“After 10 years of war, our nation is facing new challenges and opportunities that call for reshaping our defense priorities,” the Army said in an environmental assessment that explores the need to reduce the active-duty strength from 562,000 at the end of fiscal year 2012 to 490,000 by fiscal 2020.
The draft assessment identifies two other Georgia bases – Fort Benning and Fort Stewart – in the list of sites that could lose at least 1,000 people during the seven-year realignment.
Fort Gordon’s public affairs officer, J.C. Mathews, said the assessment’s purpose is to evaluate environmental impacts “in the event of significant reductions in force structure at Fort Gordon” and do not represent any final decisions.
“It’s important to note that these force structure and stationing decisions assessed in the Programmatic Environmental Assessment have not yet been made, and those eventual decisions could include all, some or none of the reductions evaluated,” he said in a statement e-mailed to The Augusta Chronicle. “As such, we are unable to speculate about likely local impacts.”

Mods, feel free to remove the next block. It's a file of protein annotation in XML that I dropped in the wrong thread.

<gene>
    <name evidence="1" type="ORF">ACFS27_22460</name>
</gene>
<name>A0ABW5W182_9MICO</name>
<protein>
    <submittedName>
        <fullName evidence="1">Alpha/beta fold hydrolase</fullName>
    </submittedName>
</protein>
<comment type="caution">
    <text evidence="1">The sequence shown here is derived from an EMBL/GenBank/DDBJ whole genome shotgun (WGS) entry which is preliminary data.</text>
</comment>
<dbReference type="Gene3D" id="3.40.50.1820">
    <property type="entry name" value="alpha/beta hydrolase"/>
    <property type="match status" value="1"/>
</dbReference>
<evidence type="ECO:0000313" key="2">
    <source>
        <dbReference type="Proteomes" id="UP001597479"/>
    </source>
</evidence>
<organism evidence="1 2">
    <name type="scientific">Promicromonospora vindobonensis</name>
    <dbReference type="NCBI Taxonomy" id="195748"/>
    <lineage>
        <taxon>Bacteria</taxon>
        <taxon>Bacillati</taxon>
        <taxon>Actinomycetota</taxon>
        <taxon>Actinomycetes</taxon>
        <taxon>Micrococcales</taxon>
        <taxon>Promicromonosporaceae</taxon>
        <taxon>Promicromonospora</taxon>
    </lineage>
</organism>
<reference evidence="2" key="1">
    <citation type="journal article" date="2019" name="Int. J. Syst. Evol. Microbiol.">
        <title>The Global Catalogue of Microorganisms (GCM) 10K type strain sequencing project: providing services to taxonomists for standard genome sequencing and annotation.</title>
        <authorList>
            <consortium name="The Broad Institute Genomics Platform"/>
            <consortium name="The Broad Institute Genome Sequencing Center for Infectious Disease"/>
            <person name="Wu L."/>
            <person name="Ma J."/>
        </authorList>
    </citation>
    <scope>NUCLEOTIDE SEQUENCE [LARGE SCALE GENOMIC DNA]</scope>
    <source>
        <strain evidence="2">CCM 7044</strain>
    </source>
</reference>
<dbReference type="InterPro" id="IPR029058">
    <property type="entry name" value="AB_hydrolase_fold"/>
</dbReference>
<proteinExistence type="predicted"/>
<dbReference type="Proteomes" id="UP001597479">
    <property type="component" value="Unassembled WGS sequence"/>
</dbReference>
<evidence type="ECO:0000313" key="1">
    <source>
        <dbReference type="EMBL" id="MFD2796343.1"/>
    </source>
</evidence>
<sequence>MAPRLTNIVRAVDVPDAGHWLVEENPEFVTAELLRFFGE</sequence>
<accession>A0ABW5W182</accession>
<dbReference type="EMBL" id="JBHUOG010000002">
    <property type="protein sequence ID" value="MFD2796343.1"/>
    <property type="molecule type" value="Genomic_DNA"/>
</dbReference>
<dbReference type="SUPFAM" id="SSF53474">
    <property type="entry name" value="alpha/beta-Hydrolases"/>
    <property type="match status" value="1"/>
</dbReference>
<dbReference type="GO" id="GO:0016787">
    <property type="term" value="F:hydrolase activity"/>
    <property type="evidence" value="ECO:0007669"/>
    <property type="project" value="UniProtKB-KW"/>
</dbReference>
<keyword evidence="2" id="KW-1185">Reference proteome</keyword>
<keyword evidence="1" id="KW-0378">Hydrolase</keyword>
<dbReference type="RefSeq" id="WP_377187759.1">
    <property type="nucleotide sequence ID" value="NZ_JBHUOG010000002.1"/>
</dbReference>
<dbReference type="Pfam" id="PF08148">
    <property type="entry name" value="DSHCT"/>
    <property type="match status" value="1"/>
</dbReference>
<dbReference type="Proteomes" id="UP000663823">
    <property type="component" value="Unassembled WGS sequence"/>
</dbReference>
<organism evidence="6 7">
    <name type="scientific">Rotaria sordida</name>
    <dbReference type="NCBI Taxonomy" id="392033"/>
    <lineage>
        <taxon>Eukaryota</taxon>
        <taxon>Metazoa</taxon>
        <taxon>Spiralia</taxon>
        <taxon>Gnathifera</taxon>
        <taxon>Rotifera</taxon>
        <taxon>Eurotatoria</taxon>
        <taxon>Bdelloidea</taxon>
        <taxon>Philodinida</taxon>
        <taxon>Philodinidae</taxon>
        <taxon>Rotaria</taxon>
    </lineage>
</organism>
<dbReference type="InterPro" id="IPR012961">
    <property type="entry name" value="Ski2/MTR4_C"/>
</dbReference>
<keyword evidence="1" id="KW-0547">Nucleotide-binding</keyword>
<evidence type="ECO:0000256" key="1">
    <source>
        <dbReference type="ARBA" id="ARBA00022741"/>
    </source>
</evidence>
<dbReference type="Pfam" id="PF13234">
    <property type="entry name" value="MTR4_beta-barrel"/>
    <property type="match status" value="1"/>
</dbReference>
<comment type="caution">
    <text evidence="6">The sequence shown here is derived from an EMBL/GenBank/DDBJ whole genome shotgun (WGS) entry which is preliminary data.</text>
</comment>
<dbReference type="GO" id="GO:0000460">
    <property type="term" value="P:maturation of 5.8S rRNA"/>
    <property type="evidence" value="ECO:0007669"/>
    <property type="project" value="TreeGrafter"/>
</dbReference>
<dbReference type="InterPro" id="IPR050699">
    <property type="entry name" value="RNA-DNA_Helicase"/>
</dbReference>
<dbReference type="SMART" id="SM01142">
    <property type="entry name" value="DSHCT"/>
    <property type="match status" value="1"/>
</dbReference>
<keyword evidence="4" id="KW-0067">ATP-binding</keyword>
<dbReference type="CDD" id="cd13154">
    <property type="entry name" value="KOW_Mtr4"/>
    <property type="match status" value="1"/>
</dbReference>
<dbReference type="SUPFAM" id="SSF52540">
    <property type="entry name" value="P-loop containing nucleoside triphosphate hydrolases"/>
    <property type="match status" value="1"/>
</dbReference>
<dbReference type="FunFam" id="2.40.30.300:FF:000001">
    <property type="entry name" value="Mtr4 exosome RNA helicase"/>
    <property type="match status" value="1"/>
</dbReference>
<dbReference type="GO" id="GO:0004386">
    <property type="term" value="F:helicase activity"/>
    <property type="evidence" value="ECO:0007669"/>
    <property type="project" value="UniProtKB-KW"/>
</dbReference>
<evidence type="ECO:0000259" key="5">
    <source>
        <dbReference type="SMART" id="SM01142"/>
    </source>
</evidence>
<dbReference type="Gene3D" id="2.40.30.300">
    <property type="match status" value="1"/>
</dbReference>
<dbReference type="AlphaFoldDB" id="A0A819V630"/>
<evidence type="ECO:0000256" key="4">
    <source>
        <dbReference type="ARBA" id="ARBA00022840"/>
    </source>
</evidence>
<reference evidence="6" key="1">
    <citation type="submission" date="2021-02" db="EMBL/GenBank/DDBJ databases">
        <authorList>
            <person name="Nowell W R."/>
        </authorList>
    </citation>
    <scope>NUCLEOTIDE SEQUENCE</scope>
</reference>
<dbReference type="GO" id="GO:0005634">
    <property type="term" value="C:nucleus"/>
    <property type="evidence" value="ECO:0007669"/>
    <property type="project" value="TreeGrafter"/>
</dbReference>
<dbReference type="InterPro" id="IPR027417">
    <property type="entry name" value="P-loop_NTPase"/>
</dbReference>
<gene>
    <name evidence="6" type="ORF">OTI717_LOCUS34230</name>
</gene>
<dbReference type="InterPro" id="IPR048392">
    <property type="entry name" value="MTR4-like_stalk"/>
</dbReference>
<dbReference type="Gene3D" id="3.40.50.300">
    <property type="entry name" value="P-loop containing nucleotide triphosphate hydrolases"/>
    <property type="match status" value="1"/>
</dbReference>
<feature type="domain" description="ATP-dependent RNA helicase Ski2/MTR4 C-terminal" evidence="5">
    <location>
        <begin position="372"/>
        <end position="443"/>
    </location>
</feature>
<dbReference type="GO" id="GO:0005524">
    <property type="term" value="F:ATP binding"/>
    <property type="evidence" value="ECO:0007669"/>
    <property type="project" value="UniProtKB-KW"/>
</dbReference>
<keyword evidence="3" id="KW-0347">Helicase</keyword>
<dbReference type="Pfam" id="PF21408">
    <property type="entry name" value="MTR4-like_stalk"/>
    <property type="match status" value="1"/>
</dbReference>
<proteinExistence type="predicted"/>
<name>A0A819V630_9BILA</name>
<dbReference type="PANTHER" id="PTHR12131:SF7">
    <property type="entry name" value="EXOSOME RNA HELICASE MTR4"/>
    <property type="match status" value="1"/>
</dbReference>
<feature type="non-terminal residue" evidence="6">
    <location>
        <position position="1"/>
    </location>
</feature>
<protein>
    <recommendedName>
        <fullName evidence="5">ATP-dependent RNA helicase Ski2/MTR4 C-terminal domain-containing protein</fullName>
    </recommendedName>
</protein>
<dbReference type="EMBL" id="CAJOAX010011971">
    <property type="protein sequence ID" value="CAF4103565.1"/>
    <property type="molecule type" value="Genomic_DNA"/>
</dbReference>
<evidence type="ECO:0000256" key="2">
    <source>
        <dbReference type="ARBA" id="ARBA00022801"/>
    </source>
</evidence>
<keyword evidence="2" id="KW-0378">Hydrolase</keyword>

Although most of the bases evaluated for force reductions are linked to combat teams, Fort Gordon houses critical national defense programs, such as the National Security Agency’s top-secret surveillance facility, which employs about 4,000 workers who collect and distribute intelligence data.
The post also houses major communications and computer schools, the Army’s school for cyber warfare and the largest Microsoft-certified training center in the world.
Fort Gordon’s military population, excluding reserves, is 13,729, Mathews said. Including civilian employees, the population is 22,801. Those figures include National Security Agency personnel.
Army officials said the assessment is designed to inform decision-makers of potential socioeconomic and environmental impacts associated with proposed force reduction actions that will be made gradually in the coming years.
“The specific locations where changes will occur have not been decided,” the announcement said.
The assessment, which proposes a “finding of no significant impact,” is out for public review and comment through Feb. 17.
“The Army values the public’s input, and this public comment period is intended to allow the public to weigh in on these important initiatives prior to a decision,” Mathews said.